Italy Attempting To Have Copyright Enforced By Regulators, Not Courts

from the bad-ideas-at-work dept

A year and a half ago, we thought this plan was dead in the water, but apparently while we weren't paying attention, a plan moved forward in Italy to take significant copyright enforcement powers out of the courts and, instead, give it to the Italian regulator AGCOM. If you want to see a recipe for a bad idea, this is it. Regulators are very much subject to regulatory capture, and a regulatory board entirely focused on copyright enforcement will almost certainly be controlled by maximalists who come from industry, rather than those with the public benefit in mind.

As it stands, the proposal is currently being reviewed by the EU to see if it complies with EU directives. A ruling in favor of the AGCOM plan would have a huge negative impact on Italy, innovation and culture.
If the initiative of AGCOM goes through, it will create an important precedent in Europe, since the enforcement of copyright in the Internet is normally carried out by courts, not by administrations.

ISPs, consumers, libertarians and experts have vigourosly contested AGCOM’s proposal because it could affect freedom of speech as well as business rights. In particular, they challenge the modality whereby the Italian regulator would supervise and tackle copyright infringements in the Internet by way of orders of removal and blocking. By contrast, rightshodlers associations as well as the Italian Collecting Society SIAE have supported the initiative.

The UN has already expressed its concerns about the proposal, noting that handing free expression controls to a regulatory agency, rather than an elected body, is a serious mistake, because if any content is to be removed from the internet, it should first be reviewed by a court. But the current proposal pretty much dispatches with the courts entirely in many cases, leaving the issues entirely up to regulators. Imagine if the US Copyright Office or the US Patent Office got to determine enforcement of those laws, rather than the courts. It would be a disaster for free expression and innovation -- and yet that's exactly what Italy is seeking to do.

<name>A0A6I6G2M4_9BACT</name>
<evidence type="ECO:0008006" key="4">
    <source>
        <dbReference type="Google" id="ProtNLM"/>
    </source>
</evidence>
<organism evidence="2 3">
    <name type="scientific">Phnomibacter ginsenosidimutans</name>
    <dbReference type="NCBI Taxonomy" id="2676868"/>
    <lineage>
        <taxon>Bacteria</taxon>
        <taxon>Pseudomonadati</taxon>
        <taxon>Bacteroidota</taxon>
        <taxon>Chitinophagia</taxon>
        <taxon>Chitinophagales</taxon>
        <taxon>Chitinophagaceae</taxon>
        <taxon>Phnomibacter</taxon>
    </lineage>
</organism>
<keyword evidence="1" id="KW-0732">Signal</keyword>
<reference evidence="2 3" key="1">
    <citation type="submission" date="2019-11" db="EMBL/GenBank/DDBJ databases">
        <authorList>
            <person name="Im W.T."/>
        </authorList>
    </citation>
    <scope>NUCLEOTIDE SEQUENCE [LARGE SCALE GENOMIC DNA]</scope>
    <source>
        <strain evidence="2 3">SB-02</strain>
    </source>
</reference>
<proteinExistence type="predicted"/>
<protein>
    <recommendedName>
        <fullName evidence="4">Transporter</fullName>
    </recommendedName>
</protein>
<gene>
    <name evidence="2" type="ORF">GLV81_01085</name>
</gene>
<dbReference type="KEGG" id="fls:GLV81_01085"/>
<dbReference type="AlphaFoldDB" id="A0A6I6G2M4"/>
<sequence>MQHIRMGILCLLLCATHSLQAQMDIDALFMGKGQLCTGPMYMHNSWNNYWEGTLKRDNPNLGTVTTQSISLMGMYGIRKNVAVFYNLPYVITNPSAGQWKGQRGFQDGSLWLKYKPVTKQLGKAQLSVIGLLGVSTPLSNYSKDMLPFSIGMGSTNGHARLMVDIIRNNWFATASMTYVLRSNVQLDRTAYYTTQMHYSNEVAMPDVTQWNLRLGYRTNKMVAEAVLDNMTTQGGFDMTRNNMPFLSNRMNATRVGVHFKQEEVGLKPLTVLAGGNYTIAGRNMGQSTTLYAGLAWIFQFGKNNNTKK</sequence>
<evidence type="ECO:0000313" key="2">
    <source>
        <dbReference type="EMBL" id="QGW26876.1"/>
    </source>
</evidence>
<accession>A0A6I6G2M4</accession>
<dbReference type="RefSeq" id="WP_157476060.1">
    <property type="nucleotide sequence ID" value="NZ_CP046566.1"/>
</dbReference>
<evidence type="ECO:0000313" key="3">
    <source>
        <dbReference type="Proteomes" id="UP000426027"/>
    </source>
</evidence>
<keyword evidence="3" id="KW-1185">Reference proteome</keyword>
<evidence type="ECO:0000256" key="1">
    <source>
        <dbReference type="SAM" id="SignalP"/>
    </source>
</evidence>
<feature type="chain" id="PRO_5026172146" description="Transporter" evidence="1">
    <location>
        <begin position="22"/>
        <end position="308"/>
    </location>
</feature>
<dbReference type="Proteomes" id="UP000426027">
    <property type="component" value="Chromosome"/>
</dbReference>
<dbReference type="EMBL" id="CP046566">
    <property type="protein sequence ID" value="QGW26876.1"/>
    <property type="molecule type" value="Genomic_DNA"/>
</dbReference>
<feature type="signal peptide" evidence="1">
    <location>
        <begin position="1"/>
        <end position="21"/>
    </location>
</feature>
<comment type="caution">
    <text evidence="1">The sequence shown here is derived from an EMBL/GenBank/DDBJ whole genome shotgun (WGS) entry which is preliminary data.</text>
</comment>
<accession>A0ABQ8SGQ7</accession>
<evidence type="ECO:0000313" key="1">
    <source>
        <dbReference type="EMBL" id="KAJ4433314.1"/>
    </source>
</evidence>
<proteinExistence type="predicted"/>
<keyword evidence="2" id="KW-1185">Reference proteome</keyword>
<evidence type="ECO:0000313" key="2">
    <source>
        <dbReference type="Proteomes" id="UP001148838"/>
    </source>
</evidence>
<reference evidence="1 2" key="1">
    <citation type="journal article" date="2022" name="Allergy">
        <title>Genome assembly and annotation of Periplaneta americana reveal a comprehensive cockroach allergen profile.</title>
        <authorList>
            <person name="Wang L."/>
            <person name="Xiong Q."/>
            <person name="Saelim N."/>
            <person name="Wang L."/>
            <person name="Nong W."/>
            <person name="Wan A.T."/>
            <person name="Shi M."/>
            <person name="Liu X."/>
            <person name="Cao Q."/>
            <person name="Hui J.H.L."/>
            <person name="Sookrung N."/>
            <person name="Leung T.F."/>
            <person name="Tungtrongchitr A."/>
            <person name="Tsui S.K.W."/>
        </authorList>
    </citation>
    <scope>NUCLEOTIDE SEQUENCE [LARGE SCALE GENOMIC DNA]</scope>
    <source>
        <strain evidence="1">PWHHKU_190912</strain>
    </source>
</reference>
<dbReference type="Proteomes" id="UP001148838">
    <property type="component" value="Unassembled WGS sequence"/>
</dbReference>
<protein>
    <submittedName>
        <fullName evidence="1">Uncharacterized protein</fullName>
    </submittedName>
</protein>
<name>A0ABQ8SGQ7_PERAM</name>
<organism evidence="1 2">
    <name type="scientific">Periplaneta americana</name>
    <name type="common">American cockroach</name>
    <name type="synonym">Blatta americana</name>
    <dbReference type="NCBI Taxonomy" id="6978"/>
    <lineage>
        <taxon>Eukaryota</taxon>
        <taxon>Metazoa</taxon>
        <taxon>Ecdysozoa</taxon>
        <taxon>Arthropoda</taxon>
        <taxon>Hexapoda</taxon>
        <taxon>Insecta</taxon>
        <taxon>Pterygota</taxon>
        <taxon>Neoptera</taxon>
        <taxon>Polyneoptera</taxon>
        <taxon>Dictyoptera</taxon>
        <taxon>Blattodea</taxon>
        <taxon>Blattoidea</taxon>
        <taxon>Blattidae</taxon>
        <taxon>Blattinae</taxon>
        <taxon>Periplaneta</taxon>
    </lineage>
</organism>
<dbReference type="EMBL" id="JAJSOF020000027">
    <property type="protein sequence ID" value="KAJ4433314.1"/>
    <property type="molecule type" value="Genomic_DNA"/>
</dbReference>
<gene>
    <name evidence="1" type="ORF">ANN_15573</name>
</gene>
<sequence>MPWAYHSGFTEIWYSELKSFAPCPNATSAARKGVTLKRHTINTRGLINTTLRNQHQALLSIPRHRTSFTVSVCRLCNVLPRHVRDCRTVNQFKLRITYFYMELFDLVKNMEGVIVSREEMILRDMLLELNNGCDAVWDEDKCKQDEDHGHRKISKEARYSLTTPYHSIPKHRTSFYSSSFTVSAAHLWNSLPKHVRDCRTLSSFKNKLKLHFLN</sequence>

Hopefully, the EU will reject this plan for stifling free expression and removing basic due process within the court system in Italy.
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Filed Under: agcom, copyright, italy, regulators


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  1. identicon
    Androgynous Cowherd, 3 Dec 2013 @ 7:25am

    Interesting

    ISPs, consumers, libertarians and experts have vigourosly contested AGCOM’s proposal because it could affect freedom of speech as well as business rights.


    Interesting. Libertarians are always pushing for dismantling courts and other public institutions in favor of private arbitrators and other such "buyable" mechanisms ... but here's where they draw the line, where freedom of speech and "business rights" could be impacted. Then they suddenly favor a good old-fashioned judiciary over a more businesslike, money-influencable body.

    Interesting.

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